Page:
Advertising Experts Grade Taylor Swift’s Creative Strategy

A white woman with brown hair wearing a green shirt.

Sarah Angle, instructor in Strategic Communication and faculty advisor for Roxo

Taylor Swift and her team have been thinking creatively to promote her newest album, “The Tortured Poets Department.” Across a variety of communication channels, Swift and her team have hyped the album launch by painting a QR code mural with YouTube Shorts in Chicago, enhancing her Instagram profile, opening “The Tortured Poets Department Library” pop-up with Spotify and rebranding iHeartRadio to iHeartTaylor.

Strategic Communication instructors Sarah Angle, who teaches Creative Strategy,  and Duke Greenhill, who teaches Campaigns, examined Swift’s creativity.

Swift is known for hiding Easter eggs in her messages to entice her fans. How does her theme of Easter eggs allow her to create dynamic advertising that interests a variety of audiences?

Angle: I always tell my students that a great advertising concept has legs, meaning it can extend to various forms of media and messaging for the brand while remaining on concept and on strategy. Swift’s Easter eggs are a concept without end. And much like the rest of her promotional strategy, they’re a game that ardent Swifties can’t wait to play. This gaming strategy doesn’t feel like advertising, which makes it one of the best forms of advertising.

Greenhill: There are two (critical) tactics at work here: (1) the idea of “worldbuilding,” and (2) gamification. Worldbuilding is just what one might imagine: the process of conceiving and constructing an imaginary world, either totally disconnected from ours and utterly fictional, or a “shared ‘verse:” an artificial world within or tangential to our own, as Taylor Swift is doing. This, as a practice across disciplines, is nothing new. Tolkien did it with Middle Earth … The “Taylorverse” invites participants to co-create the world with the original maker. The goal of worldbuilding and co-creation is invariably what marketers call “immersion.” The Swifty generation demands immersive storytelling … compounded with “gamified” narratives (like the Easter eggs).

A white man in a suit smiling

Duke Greenhill, instructor in Strategic Communication

These different promotions are partnerships with high-profile brands, which have stakes in Swift’s success. How much does advertising depend upon relationships with other brands, and do you think these partnerships are necessary for successful advertising?

Angle: Rising tides lift all boats. And Swift is rising higher and higher, well, swiftly. Cobranding with her isn’t right for every brand because not every brand shares her target market or values. But for those that do, it’s a smart partnership. Just like relationships are key to a rich and happy life, partnerships with other brands can make the Taylor Swift empire even stronger. And those partnerships can lead to new eyes, new fans and new product purchases for everyone concerned – and that’s some good karma.

Greenhill: Relationships have always been the most critical component in business, period. In this way, the proliferation of partnerships in marketing is not new. However, as the cost of media, and demands of consumer segments grow, many (most?) brands are mitigating risk — financial and brand — by partnering. If they fail, they fall half the distance. If they win, they enjoy twice the spoils.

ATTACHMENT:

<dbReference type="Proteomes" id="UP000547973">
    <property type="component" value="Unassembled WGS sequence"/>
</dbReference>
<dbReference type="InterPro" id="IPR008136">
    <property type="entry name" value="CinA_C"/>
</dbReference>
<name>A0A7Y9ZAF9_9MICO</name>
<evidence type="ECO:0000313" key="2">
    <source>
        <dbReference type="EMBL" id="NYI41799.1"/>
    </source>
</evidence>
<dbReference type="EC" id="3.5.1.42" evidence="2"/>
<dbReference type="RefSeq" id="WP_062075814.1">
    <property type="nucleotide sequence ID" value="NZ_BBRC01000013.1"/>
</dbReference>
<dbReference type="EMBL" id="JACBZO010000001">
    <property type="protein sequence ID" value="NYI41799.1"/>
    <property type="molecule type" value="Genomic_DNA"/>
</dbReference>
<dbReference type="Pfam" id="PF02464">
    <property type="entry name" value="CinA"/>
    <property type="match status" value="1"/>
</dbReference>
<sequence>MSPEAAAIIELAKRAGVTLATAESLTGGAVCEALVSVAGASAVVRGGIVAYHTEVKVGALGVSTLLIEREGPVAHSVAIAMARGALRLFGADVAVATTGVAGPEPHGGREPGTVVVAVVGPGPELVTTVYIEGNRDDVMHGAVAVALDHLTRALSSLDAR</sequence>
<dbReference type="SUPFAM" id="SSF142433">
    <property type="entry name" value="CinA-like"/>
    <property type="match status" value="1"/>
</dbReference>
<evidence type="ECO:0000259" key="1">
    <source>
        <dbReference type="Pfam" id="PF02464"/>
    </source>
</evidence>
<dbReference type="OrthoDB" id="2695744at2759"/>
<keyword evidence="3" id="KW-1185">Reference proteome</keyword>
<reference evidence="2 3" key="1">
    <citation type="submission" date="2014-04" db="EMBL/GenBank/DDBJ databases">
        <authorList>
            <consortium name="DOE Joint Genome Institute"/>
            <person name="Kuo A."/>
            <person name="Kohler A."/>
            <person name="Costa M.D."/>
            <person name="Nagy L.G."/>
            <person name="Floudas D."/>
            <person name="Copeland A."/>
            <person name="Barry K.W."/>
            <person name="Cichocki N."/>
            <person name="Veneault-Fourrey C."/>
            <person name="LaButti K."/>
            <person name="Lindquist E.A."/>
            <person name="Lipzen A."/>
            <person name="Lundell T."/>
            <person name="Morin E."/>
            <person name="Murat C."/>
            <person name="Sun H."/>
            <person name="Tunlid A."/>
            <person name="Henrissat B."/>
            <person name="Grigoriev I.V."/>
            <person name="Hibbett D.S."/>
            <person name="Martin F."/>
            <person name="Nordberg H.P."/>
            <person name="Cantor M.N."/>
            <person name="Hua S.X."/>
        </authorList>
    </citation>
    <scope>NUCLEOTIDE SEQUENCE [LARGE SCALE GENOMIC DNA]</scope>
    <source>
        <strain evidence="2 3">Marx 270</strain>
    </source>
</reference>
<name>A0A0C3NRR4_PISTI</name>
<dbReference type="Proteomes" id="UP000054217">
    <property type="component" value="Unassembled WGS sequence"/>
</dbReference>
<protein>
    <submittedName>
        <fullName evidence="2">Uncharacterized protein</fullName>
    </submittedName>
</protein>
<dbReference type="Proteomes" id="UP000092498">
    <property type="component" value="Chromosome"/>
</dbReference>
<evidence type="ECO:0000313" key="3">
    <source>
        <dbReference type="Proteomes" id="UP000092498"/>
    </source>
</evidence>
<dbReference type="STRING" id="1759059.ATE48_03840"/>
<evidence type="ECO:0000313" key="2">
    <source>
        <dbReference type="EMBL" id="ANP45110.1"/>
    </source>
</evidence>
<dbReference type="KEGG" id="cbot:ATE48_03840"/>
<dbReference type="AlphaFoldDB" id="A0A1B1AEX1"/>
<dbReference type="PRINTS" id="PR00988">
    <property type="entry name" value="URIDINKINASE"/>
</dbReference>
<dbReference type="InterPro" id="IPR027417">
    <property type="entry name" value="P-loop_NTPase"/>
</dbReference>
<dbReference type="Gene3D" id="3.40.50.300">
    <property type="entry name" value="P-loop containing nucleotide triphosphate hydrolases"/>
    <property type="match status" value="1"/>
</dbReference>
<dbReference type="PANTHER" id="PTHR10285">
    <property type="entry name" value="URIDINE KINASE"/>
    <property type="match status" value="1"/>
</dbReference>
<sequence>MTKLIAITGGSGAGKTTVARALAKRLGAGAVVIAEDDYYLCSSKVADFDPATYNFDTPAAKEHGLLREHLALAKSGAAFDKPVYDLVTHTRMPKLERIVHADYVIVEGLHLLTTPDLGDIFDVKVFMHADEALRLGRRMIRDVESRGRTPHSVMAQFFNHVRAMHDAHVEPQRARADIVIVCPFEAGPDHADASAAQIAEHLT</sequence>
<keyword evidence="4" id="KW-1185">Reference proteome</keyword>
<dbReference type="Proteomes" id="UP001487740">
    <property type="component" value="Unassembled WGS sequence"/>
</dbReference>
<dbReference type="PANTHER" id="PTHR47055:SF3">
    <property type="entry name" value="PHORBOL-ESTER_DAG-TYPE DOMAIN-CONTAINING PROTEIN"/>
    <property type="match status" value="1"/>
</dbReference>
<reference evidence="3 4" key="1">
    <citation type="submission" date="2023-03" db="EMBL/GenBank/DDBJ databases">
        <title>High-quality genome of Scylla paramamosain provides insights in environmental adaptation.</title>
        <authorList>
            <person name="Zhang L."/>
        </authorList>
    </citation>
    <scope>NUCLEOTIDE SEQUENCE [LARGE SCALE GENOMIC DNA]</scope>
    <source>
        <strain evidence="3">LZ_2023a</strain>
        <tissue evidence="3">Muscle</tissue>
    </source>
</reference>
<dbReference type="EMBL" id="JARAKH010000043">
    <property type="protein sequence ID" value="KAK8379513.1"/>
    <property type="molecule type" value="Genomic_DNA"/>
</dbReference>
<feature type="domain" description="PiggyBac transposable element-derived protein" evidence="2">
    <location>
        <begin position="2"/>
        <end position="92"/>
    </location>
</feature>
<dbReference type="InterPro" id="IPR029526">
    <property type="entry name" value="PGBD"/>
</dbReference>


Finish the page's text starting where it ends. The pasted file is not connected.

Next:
Taylor Swift is such a towering name in music and pop culture right now (see Time’s Person of the Year for 2023) that she doesn’t really need to advertise to sell her album. Do you think this gives her more creative freedom in her advertising?

Angle: I think there’s enormous creative freedom in not needing to advertise to sell a product or service. In this instance, it means Swift can really consider her album as art instead of a vehicle to create sales and revenue. People respond the most to art in its purest form, which is why smart advertisers create ads that become art. Think about the iconic Absolute Vodka campaign; the brand partnered with artists such as Andy Warhol to create print ads that merge the lines between art and ad. Creative freedom is hard to achieve but a glorious gift when earned.

Greenhill: Certainly, it allows her a greater deal of creative freedom. Like any brand, when you’re “on top,” creative vision becomes singular (yours), less shared. However, it also means that risk and the potential for a “cancel” becomes more singular and individual, too. In other words, as individual creative freedom increases, so does a greater chance at falls from grace. That said, it is a long-lived and utterly false myth in advertising that because a brand is on top, that brand no longer needs to advertise. The truth, in fact, is the opposite: brands that are on top see not just correlation but causation in data that clearly shows when winning brands stop advertising, those brands also stop winning.

From a creative standpoint, which of Taylor Swift’s ads is your favorite and why?

Angle: I like the QR code that links to the mysterious Error 321 video. It’s a puzzle that committed Swifties will obsess over until the album drops. That’s the best advertising campaign in the world: Permanently implanted advertising in the minds of consumers who will tell all their friends about it. AND generate loads of media attention — brilliant.

Greenhill: It’s the collective Taylorverse for me. None of the tactics work without the success of the overall brand-/worldbuilding strategy.